Next, I blew up this crucifixion scene from an 1899 Missale Romanum into an eight piece stencil for the back wall.

And then created a chi rho and fleur de lis pattern stencil (this one wasn't adhesive) because the rest of the wall looked pretty bare all of a sudden.

This is the altar wall. I'm planning to use two of these prop doors (from when our house was in an episode of the TV show Justified) to create a triptych wall featuring some art, but it's not finished yet. 

The paintings are Madonna and Child by Marianne Stokes, and Christ with the Reed by Ary Scheffer

My dad did these pews for me. They were under my friend Micaela's parents' porch! He split, repaired, and stained them, and then whitewashed them because I didn't like the stain. Then I stenciled the floor with medallions of all of our family's patron saints.

And layed down some catechism between the pews. The left side of the chapel features the mysteries of the rosary.

The right side has the Sacraments, the Gifts of the Holy Spirit, and the Corporal and Spiritual Works of Mercy. It's my attempt to recreate a little of the beautiful way that medieval churches taught the faithful through tile, paint, and stained glass. 

This stunning standing crucifix was a gift to our family from the very kind people at You can find it here. Both the cross and the corpus are hand carved wood. The detail is breathtaking.

The chapel is not done yet. I want to add more elements to the floor, and finish the altar wall, and there's a closet at the entryway that I still need to decide what to do with. We haven't had it blessed yet (not since the whole house was blessed) or had a Mass said in it. But we are finally able to use it as we've envisioned would be it's usual function, as a place for private prayer and quiet reflection inside a very full and noisy house.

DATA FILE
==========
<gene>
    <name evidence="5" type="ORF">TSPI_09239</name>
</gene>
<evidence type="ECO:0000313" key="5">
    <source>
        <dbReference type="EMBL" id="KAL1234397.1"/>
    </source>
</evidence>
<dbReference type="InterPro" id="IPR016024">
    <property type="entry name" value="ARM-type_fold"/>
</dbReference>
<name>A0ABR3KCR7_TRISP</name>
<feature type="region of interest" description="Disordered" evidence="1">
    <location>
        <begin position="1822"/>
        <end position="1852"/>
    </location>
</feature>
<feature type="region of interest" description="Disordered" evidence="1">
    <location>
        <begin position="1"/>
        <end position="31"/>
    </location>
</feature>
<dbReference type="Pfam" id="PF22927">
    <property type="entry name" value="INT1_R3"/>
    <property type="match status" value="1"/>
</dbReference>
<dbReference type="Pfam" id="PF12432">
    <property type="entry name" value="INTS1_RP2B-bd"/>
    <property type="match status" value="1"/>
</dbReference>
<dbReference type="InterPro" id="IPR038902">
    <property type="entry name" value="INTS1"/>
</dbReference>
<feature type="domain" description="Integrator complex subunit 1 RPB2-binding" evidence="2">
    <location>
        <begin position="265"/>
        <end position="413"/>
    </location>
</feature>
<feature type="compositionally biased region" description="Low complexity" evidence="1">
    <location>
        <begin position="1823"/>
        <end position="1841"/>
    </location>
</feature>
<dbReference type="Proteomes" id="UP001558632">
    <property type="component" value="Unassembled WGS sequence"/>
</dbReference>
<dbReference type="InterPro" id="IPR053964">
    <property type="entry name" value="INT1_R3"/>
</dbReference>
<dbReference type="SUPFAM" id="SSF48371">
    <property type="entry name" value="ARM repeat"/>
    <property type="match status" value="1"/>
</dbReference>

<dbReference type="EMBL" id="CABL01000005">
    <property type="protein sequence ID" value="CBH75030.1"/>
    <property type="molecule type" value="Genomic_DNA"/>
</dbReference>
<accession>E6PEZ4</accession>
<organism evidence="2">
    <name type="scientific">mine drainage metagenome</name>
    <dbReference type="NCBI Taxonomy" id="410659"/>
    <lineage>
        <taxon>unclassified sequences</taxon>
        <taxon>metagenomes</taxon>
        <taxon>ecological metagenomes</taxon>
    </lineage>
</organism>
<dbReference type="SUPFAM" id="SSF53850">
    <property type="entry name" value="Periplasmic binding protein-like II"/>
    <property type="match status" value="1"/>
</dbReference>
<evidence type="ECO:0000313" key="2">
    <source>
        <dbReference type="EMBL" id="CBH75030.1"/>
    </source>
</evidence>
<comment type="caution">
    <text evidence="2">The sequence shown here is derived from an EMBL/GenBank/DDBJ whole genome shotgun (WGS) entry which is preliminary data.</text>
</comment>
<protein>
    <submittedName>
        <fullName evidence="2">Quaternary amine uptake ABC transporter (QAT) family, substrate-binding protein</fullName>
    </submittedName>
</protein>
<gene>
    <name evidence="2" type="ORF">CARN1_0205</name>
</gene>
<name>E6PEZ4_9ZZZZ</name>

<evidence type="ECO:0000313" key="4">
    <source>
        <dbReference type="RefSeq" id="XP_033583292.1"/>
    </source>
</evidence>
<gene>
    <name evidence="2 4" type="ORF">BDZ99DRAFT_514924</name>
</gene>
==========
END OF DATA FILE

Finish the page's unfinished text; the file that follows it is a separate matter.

If you've got twelve minutes, you can watch the whole thing unfold in timelapse. According to the app I used, it was about 600 hours of recording time, over about two months.

Hey, speaking of time (how's THAT for a professional segue?) only two more days to grab the the Catholic Mom Bundle this season. It's full of lovely Advent (and other) resources, all created by Catholic Moms for Catholic Moms.*

*You don't have to be a mom to use this bundle.

There are twenty digital items worth $246, offered for only $25, but only through November 16th. 


My contribution to the bundle is an At Home Nativity Play Script booklet. And I'm offering an Advent Wreath Prayers booklet and a Christmas Novena booklet as a free bonus gift for anyone who orders the bundle through my affiliate link (for which I receive a commission). Just forward or screenshot your order confirmation to me at and I'll send you the other two pdfs. Now you're getting 22 resources!

Okay, so, the chapel . . . what do you think? What else do you think it needs in there once I get going on it again?


Tuesday, November 13, 2018

Some Advent Resources to Complement the Compendium

First off, thank you guys for liking the book. I mean, I hoped you would. But you just never know. It's been great seeing your social media posts and Amazon reviews (if you've got it will you leave one?) and getting your messages and talking to folks in real life about it. I worked hard on this book and I'm just glad you guys don't hate it, because that would have been really awkward.